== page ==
Similar authors to follow
Manage your follows
About Dara Horn
Dara Horn was born in New Jersey in 1977 and received her Ph.D. in comparative literature from Harvard University in 2006, studying Hebrew and Yiddish. In 2007 she was chosen by Granta magazine as one of America’s “Best Young American Novelists.” Her first novel, In the Image, published by W.W. Norton when she was 25, received a 2003 National Jewish Book Award, the 2002 Edward Lewis Wallant Award, and the 2003 Reform Judaism Fiction Prize. Her second novel, The World to Come, published by W.W. Norton in 2006, received the 2006 National Jewish Book Award for Fiction, the 2007 Harold U. Ribalow Prize, was selected as an Editors’ Choice in The New York Times Book Review and as one of the Best Books of 2006 by The San Francisco Chronicle, and has been translated into eleven languages. Her third novel, All Other Nights, published in 2009 by W.W. Norton, was selected as an Editors’ Choice in The New York Times Book Review and was one of Booklist’s 25 Best Books of the Decade. In 2012, her nonfiction e-book The Rescuer was published by Tablet magazine and became a Kindle bestseller. Her newest novel, A Guide for the Perplexed, is available in September 2013. She has taught courses in Jewish literature and Israeli history at Harvard, Sarah Lawrence College, and City University of New York, and has lectured at over two hundred universities and cultural institutions throughout North America and in Israel. She lives in New Jersey with her husband and four children.
Customers Also Bought Items By
Titles By Dara Horn
Winner of the 2021 National Jewish Book Award for Contemporary Jewish Life and Practice
Finalist for the 2021 Kirkus Prize in Nonfiction
A New York Times Notable Book of the Year A Wall Street Journal, Chicago Public Library, Publishers Weekly, and Kirkus Reviews Best Book of the Year
A startling and profound exploration of how Jewish history is exploited to comfort the living.
Renowned and beloved as a prizewinning novelist, Dara Horn has also been publishing penetrating essays since she was a teenager. Often asked by major publications to write on subjects related to Jewish culture—and increasingly in response to a recent wave of deadly antisemitic attacks—Horn was troubled to realize what all of these assignments had in common: she was being asked to write about dead Jews, never about living ones. In these essays, Horn reflects on subjects as far-flung as the international veneration of Anne Frank, the mythology that Jewish family names were changed at Ellis Island, the blockbuster traveling exhibition Auschwitz, the marketing of the Jewish history of Harbin, China, and the little-known life of the "righteous Gentile" Varian Fry. Throughout, she challenges us to confront the reasons why there might be so much fascination with Jewish deaths, and so little respect for Jewish lives unfolding in the present.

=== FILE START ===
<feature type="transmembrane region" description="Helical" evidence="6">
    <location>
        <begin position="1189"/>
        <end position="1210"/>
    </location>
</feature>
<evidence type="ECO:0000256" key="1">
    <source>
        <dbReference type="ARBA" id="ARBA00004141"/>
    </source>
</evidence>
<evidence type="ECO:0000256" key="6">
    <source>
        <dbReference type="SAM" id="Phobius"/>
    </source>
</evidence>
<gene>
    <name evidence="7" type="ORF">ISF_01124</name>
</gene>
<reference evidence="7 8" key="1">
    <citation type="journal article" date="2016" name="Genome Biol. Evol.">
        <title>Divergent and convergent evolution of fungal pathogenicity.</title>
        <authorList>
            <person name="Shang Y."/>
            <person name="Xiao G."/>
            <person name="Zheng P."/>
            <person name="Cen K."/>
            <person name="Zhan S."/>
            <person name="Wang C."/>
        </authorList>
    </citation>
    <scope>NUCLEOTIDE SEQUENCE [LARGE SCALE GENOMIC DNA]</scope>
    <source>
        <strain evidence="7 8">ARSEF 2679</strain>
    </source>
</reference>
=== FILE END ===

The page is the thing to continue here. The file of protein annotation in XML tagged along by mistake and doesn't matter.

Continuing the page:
Horn draws upon her travels, her research, and also her own family life—trying to explain Shakespeare’s Shylock to a curious ten-year-old, her anger when swastikas are drawn on desks in her children’s school, the profound perspective offered by traditional religious practice and study—to assert the vitality, complexity, and depth of Jewish life against an antisemitism that, far from being disarmed by the mantra of "Never forget," is on the rise. As Horn explores the (not so) shocking attacks on the American Jewish community in recent years, she reveals the subtler dehumanization built into the public piety that surrounds the Jewish past—making the radical argument that the benign reverence we give to past horrors is itself a profound affront to human dignity.
A New York Times Book Review Editors’ Choice
"Slam-bang.…superb." —Washington Post
How is tonight different from all other nights? For Jacob Rappaport, a Jewish soldier in the Union army during the Civil War, it is a question his commanders have already answered for him—on Passover, 1862, he is ordered to murder his own uncle in New Orleans, who is plotting to assassinate President Lincoln. After this harrowing mission, Jacob is recruited to pursue another enemy agent, the daughter of a Virginia family friend. But this time, his assignment isn’t to murder the spy, but to marry her. Their marriage, with its riveting and horrifying consequences, reveals the deep divisions that still haunt American life today.
Based on real personalities such as Judah Benjamin, the Confederacy’s Jewish secretary of state and spymaster, and on historical facts and events ranging from an African American spy network to the dramatic self-destruction of the city of Richmond, All Other Nights is a gripping and suspenseful story of men and women driven to the extreme limits of loyalty and betrayal. It is also a brilliant parable of the rift in America that lingers a century and a half later: between those who value family and tradition first, and those dedicated, at any cost, to social and racial justice for all.